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Marestail resistance a growing problem

Ohio grain farmers are likely to find more glyphosate-resistant marestail in their fields this year because of the wet fall and warm winter, says an Ohio State University Extension weed specialist.

Marestail is the most abundant, herbicide-resistant weed Ohio growers deal with, and according to Mark Loux, a combination of herbicide applications can provide the most consistent, effective control.

Resistant populations were traditionally found in southwestern Ohio, but now essentially all of the marestail statewide is glyphosate-resistant. Twenty-five percent of marestail also is resistant to ALS inhibitors, meaning postemergence herbicide applications are often the least effective, Loux said.

“The situation takes on even more significance this spring as crop growers were hampered from fall applications due to the lack of time and good weather last fall to get herbicide applied,” he said.

Loux offers several approaches growers can take to deal with increasingly difficult weed control scenarios:

* Apply burndown plus residual herbicides in late March or early April, which is applying early enough that burndown of emerged crops is not an issue.… Continue reading

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OCWGA members provide farm bill shot in the ARRM

By Matt Reese

Last fall, the National Corn Growers Association unveiled their Agriculture Disaster Assistance Program (ADAP), a commodity title proposal for the 2012 farm bill designed to modify and replace the existing Average Crop Revenue Election Program (ACRE) and provide a more effective and responsive safety net for

growers.

Ohio Corn and Wheat Growers Association member Anthony Bush, from Morrow County, serves as the chair of NCGA’s public policy action team and oversaw the national effort. With the NCGA’s farm bill option that cut more than $20 billion in spending over 10 years and transitioned away from the increasingly hard to justify direct payments, politicians took notice.

After some near miraculous political maneuvering by Ohio Senator Sherrod Brown and his staff, a version of the NCGA proposal found its way into the congressional spotlight with unusual bipartisan sponsorship and support in the Senate. This Aggregate Risk and Revenue Management Program (ARRM) program is now the focus of farm policy in the U.S.… Continue reading

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Working on a farm bill in a “different” town

By Matt Reese

Things are different in Washington, D.C. these days.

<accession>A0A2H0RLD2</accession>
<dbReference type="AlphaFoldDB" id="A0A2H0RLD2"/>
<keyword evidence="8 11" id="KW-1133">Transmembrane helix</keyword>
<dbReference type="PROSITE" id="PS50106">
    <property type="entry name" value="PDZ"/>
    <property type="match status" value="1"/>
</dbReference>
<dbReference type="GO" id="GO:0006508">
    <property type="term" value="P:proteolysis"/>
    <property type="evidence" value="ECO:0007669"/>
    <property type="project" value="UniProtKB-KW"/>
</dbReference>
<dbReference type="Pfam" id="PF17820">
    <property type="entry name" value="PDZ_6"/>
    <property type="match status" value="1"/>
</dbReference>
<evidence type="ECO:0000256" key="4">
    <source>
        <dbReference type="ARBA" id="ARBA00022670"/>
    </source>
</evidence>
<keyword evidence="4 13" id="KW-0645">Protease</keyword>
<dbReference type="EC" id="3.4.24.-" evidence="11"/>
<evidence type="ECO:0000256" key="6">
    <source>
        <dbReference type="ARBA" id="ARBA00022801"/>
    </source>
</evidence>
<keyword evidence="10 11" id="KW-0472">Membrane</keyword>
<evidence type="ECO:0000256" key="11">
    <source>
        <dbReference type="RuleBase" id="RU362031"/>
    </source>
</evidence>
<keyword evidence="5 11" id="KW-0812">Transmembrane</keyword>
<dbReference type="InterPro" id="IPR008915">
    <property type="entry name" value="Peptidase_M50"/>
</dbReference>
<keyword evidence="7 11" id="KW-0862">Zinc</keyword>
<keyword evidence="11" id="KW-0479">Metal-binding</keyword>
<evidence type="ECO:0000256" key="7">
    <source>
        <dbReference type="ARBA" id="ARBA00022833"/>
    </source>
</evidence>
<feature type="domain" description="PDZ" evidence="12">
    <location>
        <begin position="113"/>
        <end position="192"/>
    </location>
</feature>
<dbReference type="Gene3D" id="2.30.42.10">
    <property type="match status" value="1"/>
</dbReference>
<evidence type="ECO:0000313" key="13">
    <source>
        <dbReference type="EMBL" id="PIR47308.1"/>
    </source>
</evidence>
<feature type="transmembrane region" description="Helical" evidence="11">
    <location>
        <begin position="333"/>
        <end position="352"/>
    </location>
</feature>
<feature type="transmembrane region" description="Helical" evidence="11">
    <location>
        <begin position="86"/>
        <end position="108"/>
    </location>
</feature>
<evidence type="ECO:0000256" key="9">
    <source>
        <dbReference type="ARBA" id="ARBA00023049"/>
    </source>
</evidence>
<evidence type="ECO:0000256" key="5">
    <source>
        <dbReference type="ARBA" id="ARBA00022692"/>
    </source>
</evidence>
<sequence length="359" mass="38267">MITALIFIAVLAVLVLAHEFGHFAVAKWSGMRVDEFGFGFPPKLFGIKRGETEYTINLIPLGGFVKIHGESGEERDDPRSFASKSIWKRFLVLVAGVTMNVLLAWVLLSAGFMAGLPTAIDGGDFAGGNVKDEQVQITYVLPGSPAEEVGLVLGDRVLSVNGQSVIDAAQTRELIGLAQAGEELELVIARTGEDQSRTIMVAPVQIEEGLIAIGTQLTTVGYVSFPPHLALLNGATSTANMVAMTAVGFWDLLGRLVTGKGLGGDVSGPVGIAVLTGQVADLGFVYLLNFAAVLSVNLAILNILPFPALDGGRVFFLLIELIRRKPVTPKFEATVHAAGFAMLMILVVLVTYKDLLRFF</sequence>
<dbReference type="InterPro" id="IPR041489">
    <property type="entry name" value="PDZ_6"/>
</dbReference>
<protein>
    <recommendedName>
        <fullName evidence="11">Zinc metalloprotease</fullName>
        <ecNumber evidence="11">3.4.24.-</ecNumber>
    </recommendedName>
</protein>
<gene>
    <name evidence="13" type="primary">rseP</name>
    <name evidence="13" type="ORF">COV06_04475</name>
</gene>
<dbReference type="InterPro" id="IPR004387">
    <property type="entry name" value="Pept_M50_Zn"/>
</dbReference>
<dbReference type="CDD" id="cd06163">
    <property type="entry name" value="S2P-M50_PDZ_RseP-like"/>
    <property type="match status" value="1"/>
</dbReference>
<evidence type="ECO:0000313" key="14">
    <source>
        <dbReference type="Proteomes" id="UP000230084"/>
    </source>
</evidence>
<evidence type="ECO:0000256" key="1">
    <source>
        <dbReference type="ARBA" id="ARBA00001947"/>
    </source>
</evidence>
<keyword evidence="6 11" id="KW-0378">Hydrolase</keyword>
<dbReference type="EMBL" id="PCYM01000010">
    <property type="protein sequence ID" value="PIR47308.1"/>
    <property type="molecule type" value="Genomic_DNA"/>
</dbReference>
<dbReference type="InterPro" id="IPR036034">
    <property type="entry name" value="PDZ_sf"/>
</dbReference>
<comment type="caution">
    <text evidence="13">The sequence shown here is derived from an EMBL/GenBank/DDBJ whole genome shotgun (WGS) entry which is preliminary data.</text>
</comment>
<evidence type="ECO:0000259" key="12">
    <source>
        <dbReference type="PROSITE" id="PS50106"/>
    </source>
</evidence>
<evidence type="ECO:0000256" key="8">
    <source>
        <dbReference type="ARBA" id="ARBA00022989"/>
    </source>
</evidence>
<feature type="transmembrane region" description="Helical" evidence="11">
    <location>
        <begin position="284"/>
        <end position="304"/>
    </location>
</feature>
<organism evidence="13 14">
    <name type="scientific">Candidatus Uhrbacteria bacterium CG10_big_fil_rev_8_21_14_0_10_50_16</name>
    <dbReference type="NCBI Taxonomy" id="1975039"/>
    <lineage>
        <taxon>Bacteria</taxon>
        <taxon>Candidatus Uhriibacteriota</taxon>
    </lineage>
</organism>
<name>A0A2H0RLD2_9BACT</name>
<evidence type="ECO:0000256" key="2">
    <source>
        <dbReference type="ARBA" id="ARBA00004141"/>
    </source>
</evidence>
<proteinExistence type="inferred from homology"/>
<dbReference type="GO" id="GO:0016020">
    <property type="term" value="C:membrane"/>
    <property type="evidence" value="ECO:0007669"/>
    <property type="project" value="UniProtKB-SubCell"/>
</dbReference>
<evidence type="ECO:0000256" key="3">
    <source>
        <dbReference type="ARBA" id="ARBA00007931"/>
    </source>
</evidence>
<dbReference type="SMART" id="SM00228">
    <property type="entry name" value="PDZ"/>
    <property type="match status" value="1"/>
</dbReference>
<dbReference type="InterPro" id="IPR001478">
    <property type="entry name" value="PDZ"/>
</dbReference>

“It’s a different town since the last election. The right is further right and the left is further left,” said Jon Doggett, the National Corn Growers Association vice president of public policy. “The Tea Party is pushing Republicans further right. The same thing, but maybe not to the same degree, is happening with the left. Things are really changing. This is the biggest change I’ve seen in the 25 years I’ve been in Washington.”

The budget is the bottom line and has polarized the opposing sides of the debate.

“We have deficit spending out as far as the eye can see. Forty-two cents of every dollar we spend is borrowed and that is only going up. The Republicans are going to push hard to get Bush tax cuts extended,” Doggett said. “The rhetoric is going to be tax and spend Democrats verses ‘kill grandma by cutting social security’ Republicans.… Continue reading

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Working on a farm bill in a "different" town

By Matt Reese

Things are different in Washington, D.C. these days.

“It’s a different town since the last election. The right is further right and the left is further left,” said Jon Doggett, the National Corn Growers Association vice president of public policy. “The Tea Party is pushing Republicans further right. The same thing, but maybe not to the same degree, is happening with the left. Things are really changing. This is the biggest change I’ve seen in the 25 years I’ve been in Washington.”

The budget is the bottom line and has polarized the opposing sides of the debate.

“We have deficit spending out as far as the eye can see. Forty-two cents of every dollar we spend is borrowed and that is only going up. The Republicans are going to push hard to get Bush tax cuts extended,” Doggett said. “The rhetoric is going to be tax and spend Democrats verses ‘kill grandma by cutting social security’ Republicans.… Continue reading

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Margrafs caring for the soil with no-till

By Matt Reese

The 1,110 Seneca County farm of Bret and Gene Margraf has long history of making no-till work on the diverse soil types and rolling land. The Margrafs were the Ohio No-Till Council Outstanding No-Till Farmers of the Year for their dedication to the land.

The move toward conservation started with Gene’s experimentation with a JD 7000 planter for no-till farming in the late 1970s. The soil types on the farm range from blow sand to silt loam and heavy clay, sometimes all in the same field. The first attempts with no-till started on the best-drained ground that was the most conducive to the new type of farming.

“We started with no-till beans in the sandier farms,” Gene said. “Then we got a little braver and tried it on some other soils. There might have been a yield drop at first in the corn depending on the soil type.… Continue reading